As coastal erosion is episodic, and historical observations are limited to the past few centuries, estimates of long-term erosion rates are relatively sparse and often have high uncertainties (Patsch and Griggs, 2007), making future predictions challenging (Limber et al., 2018). Although estimates of sediment supply from coastal erosion are available over historical (i.e., ≤102 yr) time scales (e.g., Young and Ashford, 2006), relatively few studies (e.g., Rogers et al., 2012; Hurst et al., 2016) have estimated rates of coastal erosion over longer “intermediate” time scales (i.e., 102–106 yr; sensu Romans et al., 2016). Therefore, we used detrital zircon (DZ) as a sediment tracer to track the relative contributions from rivers and coastal erosion to deep-sea fans in the Southern California Borderland over the past 40 k.y.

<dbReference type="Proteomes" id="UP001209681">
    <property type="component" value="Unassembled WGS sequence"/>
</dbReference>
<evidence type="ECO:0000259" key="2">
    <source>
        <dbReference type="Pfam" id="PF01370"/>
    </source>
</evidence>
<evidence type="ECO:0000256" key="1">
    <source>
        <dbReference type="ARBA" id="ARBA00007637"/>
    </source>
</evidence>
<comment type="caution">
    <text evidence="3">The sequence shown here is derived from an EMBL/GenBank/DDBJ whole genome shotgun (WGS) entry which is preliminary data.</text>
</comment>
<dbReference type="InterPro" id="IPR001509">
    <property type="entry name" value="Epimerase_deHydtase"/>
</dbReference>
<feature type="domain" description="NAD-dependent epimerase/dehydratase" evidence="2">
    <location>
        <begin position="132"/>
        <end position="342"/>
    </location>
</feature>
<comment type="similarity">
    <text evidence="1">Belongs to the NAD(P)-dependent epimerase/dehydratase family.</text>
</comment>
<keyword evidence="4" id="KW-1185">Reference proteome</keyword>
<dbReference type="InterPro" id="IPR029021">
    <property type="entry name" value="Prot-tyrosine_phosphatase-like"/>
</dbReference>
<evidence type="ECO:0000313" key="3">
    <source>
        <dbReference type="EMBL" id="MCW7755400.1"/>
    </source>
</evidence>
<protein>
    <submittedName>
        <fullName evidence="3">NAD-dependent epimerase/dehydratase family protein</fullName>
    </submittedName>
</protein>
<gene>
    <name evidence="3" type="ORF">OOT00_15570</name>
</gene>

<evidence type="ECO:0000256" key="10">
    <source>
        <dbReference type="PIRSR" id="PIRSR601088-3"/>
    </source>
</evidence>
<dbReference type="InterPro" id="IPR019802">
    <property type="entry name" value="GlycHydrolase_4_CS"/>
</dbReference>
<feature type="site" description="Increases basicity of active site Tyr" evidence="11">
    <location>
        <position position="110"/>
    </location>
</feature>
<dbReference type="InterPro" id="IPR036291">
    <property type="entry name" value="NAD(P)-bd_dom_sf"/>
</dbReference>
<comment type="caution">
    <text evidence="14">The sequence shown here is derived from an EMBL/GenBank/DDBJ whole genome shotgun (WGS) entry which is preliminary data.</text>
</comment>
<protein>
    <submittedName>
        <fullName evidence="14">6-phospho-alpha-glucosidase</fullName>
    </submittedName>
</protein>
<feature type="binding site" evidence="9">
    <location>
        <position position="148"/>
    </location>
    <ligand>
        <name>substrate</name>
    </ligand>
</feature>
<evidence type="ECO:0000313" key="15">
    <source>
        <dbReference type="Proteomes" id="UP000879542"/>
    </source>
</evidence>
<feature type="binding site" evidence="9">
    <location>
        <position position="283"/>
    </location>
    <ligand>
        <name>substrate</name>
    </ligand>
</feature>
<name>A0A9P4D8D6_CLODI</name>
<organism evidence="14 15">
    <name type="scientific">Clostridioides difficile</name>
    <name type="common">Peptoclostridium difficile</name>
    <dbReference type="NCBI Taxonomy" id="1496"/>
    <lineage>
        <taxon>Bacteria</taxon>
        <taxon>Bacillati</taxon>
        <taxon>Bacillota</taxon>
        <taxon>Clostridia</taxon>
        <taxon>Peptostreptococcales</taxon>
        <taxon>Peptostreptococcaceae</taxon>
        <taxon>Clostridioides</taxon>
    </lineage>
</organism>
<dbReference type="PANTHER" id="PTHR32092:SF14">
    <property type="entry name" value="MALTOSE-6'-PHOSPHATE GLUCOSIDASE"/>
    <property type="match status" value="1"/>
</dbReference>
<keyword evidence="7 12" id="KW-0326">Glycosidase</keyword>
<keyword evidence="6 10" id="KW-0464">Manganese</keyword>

The Oceanside margin consists of a narrow shelf (∼5 km wide) that connects mountainous topography of the northern Peninsular Ranges with deep-marine basins of the Southern California Borderland (Fig. 1A). The northern Peninsular Ranges are underlain by plutonic rocks of a Lower to mid-Cretaceous magmatic arc and associated volcanic rocks (128–91 Ma; Herzig and Kimbrough, 2014; Kimbrough et al., 2014; Premo et al., 2014). Sea cliffs are present along 80% of the coastline, average 25–35 m in height (locally up to 100 m), and are composed of ∼80% siliciclastic sand-sized material (Young et al., 2010). The Oceanside shelf, sea cliffs, and coastal lowlands are composed of Cretaceous–Cenozoic sediments that onlap older, crystalline basement (Fig. 1B; Darigo and Osborne, 1986; Young et al., 2010).